Winter is in that late stage now where the snow melts, then freezes, and everywhere you turn there’s an unexpected patch of ice. On the day in question, I was on my own for daycare drop off, and headed to an early-morning meeting.

I was running ahead of schedule, so I wasn’t rushing out of the car with Olimpia. She was pulled tightly to my chest, because she is 30 pounds now and loves to wriggle. I looked down at the driveway and noticed there was some ice, but it seemed fine. 

However, I stepped forward and one foot just went. It was a full-on, no time to blink, ankles-in-the-air complete wipe-out, like a cartoon character stepping on a banana peel. I landed on top of her with a thud, and heard the hollow sound of her head hitting the pavement. 

It was silent for a moment, then she howled. I rolled over onto my back and sat up, also in quite a bit of pain. Two teenage boys walked past me on the sidewalk, not commenting, not pointing to laugh, not asking if I was ok. Nothing. Teenagers these days, I tell ya.

I felt the back of her head, hoping that I wouldn’t find blood or a quickly developing goose egg. I’ve never heard her cry so hard. I stood and held her sobbing face in my shoulder as I brought her into the daycare. She cried in a deep, frightened way. It was a long drop-off, but I had to go back out to the car. For one, because it was still running in the driveway, and for two, my other kid needed to come inside too. She’d been blissfully unaware, waiting in the car the whole time. When I returned with baby #2, Oli was wrapped in a blanket on the couch, calmed by cartoons. I was assured I’d be alerted if anything was off with her behavior. I left, heading to work.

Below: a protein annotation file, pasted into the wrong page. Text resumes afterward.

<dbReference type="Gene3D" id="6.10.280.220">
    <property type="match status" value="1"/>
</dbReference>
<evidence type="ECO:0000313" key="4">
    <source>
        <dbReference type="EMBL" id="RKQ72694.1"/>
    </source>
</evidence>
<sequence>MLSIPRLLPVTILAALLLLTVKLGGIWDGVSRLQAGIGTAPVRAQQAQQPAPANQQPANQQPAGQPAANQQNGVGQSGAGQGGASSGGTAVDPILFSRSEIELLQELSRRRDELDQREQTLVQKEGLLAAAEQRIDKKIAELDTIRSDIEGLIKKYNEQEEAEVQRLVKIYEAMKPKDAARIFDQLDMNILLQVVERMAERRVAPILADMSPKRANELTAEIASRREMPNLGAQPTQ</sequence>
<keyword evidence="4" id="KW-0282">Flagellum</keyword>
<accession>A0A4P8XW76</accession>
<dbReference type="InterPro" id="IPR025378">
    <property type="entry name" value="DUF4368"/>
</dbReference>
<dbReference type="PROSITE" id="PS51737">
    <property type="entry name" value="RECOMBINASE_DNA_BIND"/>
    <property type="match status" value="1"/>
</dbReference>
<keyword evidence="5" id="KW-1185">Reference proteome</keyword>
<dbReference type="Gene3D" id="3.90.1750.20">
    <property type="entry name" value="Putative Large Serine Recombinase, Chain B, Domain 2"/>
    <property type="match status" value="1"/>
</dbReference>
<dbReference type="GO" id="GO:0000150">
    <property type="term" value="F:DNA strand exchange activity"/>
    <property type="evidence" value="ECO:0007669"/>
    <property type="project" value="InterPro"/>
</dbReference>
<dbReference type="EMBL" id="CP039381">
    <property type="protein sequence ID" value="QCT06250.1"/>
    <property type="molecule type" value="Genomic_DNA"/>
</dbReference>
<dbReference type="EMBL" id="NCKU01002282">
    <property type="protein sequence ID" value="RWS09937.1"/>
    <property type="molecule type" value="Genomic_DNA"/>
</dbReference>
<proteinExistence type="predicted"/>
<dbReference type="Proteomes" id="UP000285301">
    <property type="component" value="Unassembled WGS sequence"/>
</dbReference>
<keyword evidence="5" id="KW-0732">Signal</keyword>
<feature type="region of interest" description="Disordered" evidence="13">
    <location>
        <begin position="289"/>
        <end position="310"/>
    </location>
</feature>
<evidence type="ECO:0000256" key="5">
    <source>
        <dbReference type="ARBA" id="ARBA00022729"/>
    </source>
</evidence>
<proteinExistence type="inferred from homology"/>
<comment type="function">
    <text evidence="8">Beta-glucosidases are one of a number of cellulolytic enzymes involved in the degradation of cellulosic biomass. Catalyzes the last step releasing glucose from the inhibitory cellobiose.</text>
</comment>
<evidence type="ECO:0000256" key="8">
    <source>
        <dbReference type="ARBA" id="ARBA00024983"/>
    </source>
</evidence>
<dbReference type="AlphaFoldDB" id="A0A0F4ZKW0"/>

I won’t lie, I was pretty shaken up. But I was determined to hold it together. When I got to my meeting, I quickly googled “baby concussion” in the parking lot before going inside, mostly to reassure myself that it would be ok. Within ten minutes, I was in a large boardroom giving a presentation. I looked down at my hand mid-way through and there was blood on my palm. If you’re ever wondering if it’s a good idea to hire mothers, this is the evidence you need. You’ll get workers that can endure physical pain, worry about a helpless child, stay calm through it all, and get the job done. 

I felt kind of ‘off’ the whole day. My elbow hurt. My hands hurt. My back hurt. And I kept imagining the sound of her head on the pavement over and over. At five I picked the girls up. To my relief she was in a stellar mood–very happy–likely from having extra-special attention all day. She was bright and chipper and without a bump or bruise to show for the whole ordeal. Once we were in our own house, I sat down on the stairs and cried, finally allowing myself to process the situation, to express my relief, and to shake off the tension of worry.

The next morning, I was repeating the same drop-off. I was a little nervous, and still sore. The shock had fully worn off and I’d discovered some new scraped skin. For the most part though, we’d managed to come away unscathed. 

As I pulled Olimpia from the car to go inside the daycare, I trepidatiously looked over her shoulder to the driveway to check for black ice. “Careful,” she said. “Careful mama.”